There are loads more targets up there that will require more darkness.

Paul

Edited by Paul73
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9 minutes ago, swamp thing said:

Kim. It's the moon mate. You can view it from piccadilly circus if you want. ;):) 

Surely can Steve :)

A darker background though does give a sharper contrast especially on the limb - I've noticed it particularly with a thin crescent in my 15x70's. And the moon can be very pale as it turns from bright daylight through dusk into darkness when it's much sharper - so there is a range of viewing conditions to think about imho. :)

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24 minutes ago, Paul73 said:

Except that you will atract all sorts of weirdos and probably get your wallet nicked whilst enjoying the view!!

Although, being in Pakistan, you are unlikely to be viewing from a central London interchange!

 

Paul

Fair comment, there are plenty of dips around there at night. 

I'm not in Pakistan though Paul not sure that  Kim is either. :p 

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Hello Mubashir.

I agree with many of the posts above: through 12x60 binoculars you can certainly see craters on the Moon, especially if you stabilise your binoculars. A monopod or tripod will make a big difference. A magnification of 12 times is pretty high and without a proper support the Moon will shake about substantially.

Less expensive than a monopod is a flat mop. Sit on a stool or chair, rest the binoculars on the mop's head and rest the mop's stick on the floor. This way you won't get tired from holding the binoculars above your head, and you'll add a lot of stability at the same time.

FlatMop.gif

 

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I like to use the bino's with an adjustable patio lounge chair that allows for some blankets and a pillow to be used as well. When the weather is cold in the fall and spring or even winter I'll use this method instead of using telescopes. It's easy to support the knocks when lying flat or reclined and if you nod off the bino's never go far... Craters on the moon, no problem my smallest bino's 10x50 I can make out clould band's on Jupiter and it's moons the andromeda galaxy and the list goes on. If the moons too bright fold the eyecups back and slip on some sunglasses relax and enjoy. Bino's are the best grab n go scopes ever...for sure.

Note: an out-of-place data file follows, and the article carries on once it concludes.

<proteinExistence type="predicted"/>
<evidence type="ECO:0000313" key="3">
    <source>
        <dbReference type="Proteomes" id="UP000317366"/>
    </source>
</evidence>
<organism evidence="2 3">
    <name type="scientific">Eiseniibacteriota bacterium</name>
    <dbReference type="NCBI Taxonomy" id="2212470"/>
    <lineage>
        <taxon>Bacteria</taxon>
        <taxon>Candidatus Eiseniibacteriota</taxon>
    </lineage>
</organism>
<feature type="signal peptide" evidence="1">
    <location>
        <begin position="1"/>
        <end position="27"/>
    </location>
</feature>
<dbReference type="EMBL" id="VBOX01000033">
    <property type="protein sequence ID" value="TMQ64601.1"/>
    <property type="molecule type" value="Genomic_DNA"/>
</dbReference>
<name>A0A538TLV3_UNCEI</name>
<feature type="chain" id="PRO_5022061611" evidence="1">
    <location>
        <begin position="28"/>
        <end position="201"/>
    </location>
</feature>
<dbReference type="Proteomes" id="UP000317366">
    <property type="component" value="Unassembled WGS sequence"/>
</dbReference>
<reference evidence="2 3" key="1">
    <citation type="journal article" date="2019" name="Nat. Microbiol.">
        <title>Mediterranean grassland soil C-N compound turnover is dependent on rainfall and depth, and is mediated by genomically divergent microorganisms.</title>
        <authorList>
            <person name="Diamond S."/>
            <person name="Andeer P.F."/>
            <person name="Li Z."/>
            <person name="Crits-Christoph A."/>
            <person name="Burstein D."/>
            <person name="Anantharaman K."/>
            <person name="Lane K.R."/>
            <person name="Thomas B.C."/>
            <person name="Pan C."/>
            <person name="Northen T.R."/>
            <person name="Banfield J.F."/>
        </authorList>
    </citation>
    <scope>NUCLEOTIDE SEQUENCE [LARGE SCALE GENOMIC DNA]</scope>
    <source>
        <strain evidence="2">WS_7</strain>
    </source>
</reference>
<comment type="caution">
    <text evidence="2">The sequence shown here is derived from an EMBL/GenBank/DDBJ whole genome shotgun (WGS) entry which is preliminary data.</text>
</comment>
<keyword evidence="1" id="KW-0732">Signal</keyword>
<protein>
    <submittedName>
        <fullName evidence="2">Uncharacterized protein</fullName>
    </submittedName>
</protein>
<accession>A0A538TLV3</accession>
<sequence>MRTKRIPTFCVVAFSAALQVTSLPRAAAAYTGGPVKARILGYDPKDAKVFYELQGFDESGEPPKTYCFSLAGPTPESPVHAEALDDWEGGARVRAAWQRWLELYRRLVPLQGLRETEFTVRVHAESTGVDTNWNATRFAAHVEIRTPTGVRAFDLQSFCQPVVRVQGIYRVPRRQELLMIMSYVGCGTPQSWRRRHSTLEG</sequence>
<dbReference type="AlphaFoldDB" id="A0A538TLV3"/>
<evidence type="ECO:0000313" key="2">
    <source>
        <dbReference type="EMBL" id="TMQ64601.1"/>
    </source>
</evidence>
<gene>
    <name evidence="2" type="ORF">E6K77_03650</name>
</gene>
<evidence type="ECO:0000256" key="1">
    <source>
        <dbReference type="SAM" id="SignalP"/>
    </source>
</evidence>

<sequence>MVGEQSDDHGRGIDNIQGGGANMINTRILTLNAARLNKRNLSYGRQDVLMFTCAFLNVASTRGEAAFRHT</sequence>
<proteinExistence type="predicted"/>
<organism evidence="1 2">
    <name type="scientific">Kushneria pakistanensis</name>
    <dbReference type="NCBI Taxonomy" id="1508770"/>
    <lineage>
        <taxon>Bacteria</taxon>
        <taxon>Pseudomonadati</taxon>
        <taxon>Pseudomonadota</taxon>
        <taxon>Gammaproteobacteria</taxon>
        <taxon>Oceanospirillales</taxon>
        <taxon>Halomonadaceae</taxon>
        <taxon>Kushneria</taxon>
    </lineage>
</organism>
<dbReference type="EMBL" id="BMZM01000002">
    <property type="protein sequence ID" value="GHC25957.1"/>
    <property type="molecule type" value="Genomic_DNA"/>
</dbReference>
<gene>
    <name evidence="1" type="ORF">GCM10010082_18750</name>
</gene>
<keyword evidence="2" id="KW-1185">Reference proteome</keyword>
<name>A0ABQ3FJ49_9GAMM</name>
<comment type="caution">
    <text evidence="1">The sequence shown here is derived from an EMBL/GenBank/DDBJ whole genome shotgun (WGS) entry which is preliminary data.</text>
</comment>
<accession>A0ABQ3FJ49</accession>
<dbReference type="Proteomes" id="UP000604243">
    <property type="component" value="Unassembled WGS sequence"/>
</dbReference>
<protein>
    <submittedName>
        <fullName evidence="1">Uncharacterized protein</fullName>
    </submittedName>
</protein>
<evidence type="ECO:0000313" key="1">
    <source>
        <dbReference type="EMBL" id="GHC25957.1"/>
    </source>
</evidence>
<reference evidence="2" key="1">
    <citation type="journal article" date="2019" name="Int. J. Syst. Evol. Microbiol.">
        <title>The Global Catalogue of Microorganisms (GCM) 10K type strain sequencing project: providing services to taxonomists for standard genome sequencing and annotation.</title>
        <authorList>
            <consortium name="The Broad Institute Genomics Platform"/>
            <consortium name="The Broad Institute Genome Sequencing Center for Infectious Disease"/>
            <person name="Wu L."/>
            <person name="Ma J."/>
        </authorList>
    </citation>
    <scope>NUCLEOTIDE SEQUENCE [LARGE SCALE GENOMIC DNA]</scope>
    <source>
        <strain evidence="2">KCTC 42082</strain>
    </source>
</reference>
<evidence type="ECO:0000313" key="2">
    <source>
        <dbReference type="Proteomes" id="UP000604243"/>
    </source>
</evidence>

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23 hours ago, ghostdance said:

I work in Oxford St - I'll take me ST80 to Piccadilly tomorrow after I finish........er, maybe :D

I'll see you there - I work in Whitehall and often take my C8 for a quick dso session in Trafalgar Square on the way home. Don't mind trying Piccadilly instead - am sure the skies will be just as dark ?

Edited by Highburymark
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2 hours ago, Highburymark said:

I'll see you there - I work in Whitehall and often take my C8 for a quick dso session in Trafalgar Square on the way home. Don't mind trying Piccadilly instead - am sure the skies will be just as dark ?

Heh....well, Baker Street Irregulars use Regents Park. Hang on, that's only a shortish walk from my work. Hmm...possibilities! 

Or how about St James' Park, Mark. Hey, I'm a poet.... :D

Edited by ghostdance